Throughout the series, Marnie jumps from relationship to relationship because she feels most comfortable when she’s somebody’s girlfriend. It isn’t until season five, when she breaks off her marriage with Desi, that Marnie finally realizes that what she needs is to be alone – even if it isn’t necessarily what she wants.

7. Sometimes you owe it to yourself to put your own needs first.

At various points throughout the series, each of the girls made at least one choice that seemed selfish on the surface, but was exactly what she needed at the time.

Hannah chose to leave her life in New York to pursue creative writing in Iowa. Shoshanna decided to extend her stay in Japan until she felt ready to leave. Marnie pursued a man who was in a relationship with somebody else and Jessa seemed to make ‘me first’ her personal ethos throughout most of the series.

Though many of their decisions were heavy ones, each of the girls understood when it was time to put their regular lives on pause and pursue what they needed on a personal level. Which is something we too often forget to do in real life.

8. How your life feels is more important than how it looks.

One of the realest moments of the series may have been when Shoshanna broke down and admitted she was no longer happy in Japan, despite how hard she’d been trying to make her life there carry on happily.

In our twenties, it’s easy to become so obsessed with how we want our lives to appear to others, that we completely forget to consider how those lives are actually making us feel. And we almost always end up realizing it through a breakdown – exactly like Shoshanna eventually did.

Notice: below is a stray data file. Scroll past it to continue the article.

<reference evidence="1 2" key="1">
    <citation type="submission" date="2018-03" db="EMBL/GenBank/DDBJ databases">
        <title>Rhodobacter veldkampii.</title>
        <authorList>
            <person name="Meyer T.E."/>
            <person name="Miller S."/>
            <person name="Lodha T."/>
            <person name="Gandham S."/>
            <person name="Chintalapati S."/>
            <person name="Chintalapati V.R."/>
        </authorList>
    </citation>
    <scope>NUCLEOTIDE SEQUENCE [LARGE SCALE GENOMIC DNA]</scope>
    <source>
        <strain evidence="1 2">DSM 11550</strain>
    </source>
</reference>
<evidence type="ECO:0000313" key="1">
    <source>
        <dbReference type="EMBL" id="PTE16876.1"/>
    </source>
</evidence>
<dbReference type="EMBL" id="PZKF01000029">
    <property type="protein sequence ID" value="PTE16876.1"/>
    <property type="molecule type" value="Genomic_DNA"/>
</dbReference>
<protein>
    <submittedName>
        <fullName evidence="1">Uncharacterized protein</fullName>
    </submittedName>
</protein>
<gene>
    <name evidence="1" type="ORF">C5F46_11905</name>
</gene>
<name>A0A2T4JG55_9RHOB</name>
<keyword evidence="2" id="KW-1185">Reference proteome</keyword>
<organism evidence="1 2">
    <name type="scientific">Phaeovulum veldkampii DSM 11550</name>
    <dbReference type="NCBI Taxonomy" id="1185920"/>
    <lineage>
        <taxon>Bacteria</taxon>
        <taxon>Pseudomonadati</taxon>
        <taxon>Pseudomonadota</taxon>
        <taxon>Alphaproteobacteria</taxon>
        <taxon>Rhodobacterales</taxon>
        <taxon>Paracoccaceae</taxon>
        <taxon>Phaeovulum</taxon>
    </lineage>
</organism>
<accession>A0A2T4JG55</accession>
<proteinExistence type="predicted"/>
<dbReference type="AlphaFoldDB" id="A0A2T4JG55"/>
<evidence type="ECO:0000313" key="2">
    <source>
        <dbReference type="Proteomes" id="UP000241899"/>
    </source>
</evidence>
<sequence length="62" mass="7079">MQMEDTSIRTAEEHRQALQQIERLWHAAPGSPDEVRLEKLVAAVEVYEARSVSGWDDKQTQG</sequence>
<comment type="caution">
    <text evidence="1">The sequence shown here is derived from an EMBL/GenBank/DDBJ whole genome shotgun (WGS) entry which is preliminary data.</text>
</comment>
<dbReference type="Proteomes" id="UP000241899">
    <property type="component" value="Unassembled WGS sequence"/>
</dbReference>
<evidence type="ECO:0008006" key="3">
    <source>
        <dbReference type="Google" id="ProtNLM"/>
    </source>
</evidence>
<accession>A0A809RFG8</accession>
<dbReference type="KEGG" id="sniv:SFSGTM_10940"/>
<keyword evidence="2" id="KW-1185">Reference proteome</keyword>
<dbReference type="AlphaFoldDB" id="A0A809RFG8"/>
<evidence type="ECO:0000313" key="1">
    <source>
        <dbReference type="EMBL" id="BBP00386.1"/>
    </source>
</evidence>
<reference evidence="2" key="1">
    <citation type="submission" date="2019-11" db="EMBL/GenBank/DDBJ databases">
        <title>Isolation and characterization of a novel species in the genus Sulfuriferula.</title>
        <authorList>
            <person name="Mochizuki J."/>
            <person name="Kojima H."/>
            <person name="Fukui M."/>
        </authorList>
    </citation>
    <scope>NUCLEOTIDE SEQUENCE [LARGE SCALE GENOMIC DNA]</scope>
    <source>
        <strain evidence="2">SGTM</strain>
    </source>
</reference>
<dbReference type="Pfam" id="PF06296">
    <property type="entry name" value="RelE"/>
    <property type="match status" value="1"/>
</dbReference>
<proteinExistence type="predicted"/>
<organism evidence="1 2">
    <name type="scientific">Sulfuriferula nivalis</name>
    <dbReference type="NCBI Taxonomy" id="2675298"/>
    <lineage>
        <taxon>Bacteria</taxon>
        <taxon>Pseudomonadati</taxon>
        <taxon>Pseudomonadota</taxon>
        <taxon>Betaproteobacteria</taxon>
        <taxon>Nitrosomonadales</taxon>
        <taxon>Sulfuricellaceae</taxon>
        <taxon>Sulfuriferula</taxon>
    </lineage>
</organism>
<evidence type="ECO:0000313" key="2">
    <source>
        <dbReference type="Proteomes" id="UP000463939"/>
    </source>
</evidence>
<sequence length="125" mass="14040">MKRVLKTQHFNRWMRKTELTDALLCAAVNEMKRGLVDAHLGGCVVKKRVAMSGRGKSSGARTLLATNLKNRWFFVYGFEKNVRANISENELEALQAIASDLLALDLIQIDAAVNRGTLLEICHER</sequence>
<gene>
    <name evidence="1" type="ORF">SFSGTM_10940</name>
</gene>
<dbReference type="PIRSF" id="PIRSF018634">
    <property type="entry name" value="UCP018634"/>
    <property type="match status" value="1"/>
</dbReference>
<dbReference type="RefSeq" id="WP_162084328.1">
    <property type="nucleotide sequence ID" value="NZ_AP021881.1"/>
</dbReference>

9. There is no age at which our lives magically figure themselves out.

Hannah’s father Tad coming out in middle age serves as a stark reminder of the fact that our lives don’t get any easier or less confusing as we grow up – we just learn to trust ourselves a little more as time goes on. And if we’re lucky, we’ll have people we love around to lean on every step of the way.

10. You can love the people in your life even when you don’t necessarily like them.

One of the funniest quirks of the ‘Girls’ characters is that for such close friends, they often seem to just not like each other much. But that doesn’t mean they fail to show up for each other. To support each other. To be there for each other, when the going gets tough.

Because if there’s anything ‘Girls’ teaches us about life in our twenties, it’s the importance of holding the people we love close – even on the days when we don’t like them.

Tune-in to the Final Season of GIRLS, Sunday February 12 at 10pm on HBO

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This is me letting you go

If there’s one thing we all need to stop doing, it’s waiting around for someone else to show up and change our lives. Just be the person you’ve been waiting for.

At the end of the day, you have two choices in love – one is to accept someone just as they are and the other is to walk away.

We owe it to ourselves to live the greatest life that we’re capable of living, even if that means that we have to be alone for a very long time.

“Everyone could use a book like this at some point in their life.” – Heather